Thursday, May 18, 2006

Oneida County Justice?

CNY Underground points out that things don't look too good with Judge Romano having been the foreperson on the Grand Jury which indicted John Healy. Healy's lawyers are moving to dismiss the murder indictment, arguing that other jurors may have been intimidated by a Supreme Court Justice. The WKTV story on this also notes that Judge Romano was formerly a prosecutor in the District Attorney's office now prosecuting the charge.

At one time Judiciary Law §511 disqualified judges from the State's Unified Court System from serving on juries. (It also disqualified a host of other officials). Judiciary Law §511, however, no longer exists. Thus, judges are no longer exempt from this civic duty.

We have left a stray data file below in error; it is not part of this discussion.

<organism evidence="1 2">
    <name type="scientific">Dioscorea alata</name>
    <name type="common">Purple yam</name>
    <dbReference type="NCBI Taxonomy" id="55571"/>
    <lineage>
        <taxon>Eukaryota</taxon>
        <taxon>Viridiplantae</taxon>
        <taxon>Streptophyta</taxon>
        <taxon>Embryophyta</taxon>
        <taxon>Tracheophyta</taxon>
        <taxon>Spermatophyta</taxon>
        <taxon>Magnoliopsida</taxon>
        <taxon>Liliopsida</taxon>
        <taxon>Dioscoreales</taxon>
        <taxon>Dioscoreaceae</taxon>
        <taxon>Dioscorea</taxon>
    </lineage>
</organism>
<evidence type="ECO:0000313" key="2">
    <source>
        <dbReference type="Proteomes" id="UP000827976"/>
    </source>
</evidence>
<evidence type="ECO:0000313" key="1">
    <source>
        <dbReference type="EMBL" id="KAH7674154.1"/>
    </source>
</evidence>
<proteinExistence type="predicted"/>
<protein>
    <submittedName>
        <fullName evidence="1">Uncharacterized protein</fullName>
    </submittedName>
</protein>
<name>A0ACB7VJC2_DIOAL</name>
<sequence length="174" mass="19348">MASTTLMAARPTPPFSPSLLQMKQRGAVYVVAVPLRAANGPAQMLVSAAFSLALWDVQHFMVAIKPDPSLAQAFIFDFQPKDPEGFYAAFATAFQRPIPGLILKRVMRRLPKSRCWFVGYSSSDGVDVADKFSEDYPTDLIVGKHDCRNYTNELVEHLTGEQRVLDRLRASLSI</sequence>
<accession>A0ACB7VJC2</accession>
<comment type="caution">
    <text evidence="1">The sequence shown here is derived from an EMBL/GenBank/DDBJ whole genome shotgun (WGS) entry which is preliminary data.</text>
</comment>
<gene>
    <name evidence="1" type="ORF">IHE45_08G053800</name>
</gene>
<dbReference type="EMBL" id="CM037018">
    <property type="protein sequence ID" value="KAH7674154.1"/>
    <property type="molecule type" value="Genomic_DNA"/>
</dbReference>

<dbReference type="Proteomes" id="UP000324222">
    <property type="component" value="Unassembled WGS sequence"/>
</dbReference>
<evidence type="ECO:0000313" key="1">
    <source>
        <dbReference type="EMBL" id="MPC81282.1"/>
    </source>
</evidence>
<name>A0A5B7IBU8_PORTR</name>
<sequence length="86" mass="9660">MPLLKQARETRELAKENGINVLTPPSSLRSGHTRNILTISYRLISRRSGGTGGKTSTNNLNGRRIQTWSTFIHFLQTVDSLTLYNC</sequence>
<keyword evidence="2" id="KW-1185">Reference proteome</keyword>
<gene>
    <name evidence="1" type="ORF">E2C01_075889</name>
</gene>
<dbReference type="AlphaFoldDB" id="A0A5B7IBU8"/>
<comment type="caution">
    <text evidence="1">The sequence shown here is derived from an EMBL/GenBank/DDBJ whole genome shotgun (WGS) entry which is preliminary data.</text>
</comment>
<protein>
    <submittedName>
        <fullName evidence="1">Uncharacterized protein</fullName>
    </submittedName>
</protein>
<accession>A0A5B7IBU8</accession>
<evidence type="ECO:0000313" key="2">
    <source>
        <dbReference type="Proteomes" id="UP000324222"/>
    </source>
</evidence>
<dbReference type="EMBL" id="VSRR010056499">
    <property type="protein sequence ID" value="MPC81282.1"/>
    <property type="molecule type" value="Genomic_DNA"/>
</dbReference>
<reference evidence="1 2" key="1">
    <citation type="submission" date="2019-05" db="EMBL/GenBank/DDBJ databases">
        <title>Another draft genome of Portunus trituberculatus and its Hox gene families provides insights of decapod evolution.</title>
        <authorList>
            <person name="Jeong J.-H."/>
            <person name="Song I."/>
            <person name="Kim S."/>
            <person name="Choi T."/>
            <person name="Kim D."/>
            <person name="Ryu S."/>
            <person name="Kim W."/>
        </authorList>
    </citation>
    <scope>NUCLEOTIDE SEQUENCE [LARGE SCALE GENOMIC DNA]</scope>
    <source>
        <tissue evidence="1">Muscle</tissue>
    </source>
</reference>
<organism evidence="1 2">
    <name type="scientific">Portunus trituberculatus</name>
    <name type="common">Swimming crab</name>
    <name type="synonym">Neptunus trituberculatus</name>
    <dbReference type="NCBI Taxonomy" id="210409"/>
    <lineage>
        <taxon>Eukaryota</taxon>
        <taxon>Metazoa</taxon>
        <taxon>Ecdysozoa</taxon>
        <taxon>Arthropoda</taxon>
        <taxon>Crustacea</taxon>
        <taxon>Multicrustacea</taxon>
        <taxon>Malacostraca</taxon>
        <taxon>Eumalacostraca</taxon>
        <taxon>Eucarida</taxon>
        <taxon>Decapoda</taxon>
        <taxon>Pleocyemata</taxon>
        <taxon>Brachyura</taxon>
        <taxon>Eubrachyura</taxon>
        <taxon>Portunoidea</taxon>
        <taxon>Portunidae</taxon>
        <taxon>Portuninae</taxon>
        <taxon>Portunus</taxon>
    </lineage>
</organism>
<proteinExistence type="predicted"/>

A defendant's ability to challenge a juror assists in ensuring that he/she will be judged by an unbiased jury. However, individuals serving on a Grand Jury are not subject to such challenge (CPL 190.20) as are jurors on a petit jury (CPL 270.15).

Unless there is reason to believe that the judge was not placed on the jury at random as required by Judiciary Law §507 (and no evidence of this has been presented), having this judge on the Grand Jury passes muster.

The court's appointment of the judge as jury foreperson (CPL 190.20(3)) would have elevated the judge's stature above her peer jurors, and could be criticized.

Everything may be according to the letter of the law . . . but what about appearances? Having a former prosecutor on a Grand Jury certainly gives an appearance of bias. Where is common sense? Is this what we citizens want Oneida County Justice to look like?

When the legislature did away with §511, they expanded the potential jury pool. Could they also have forgotten a reason why they put §511 on the books to begin with?

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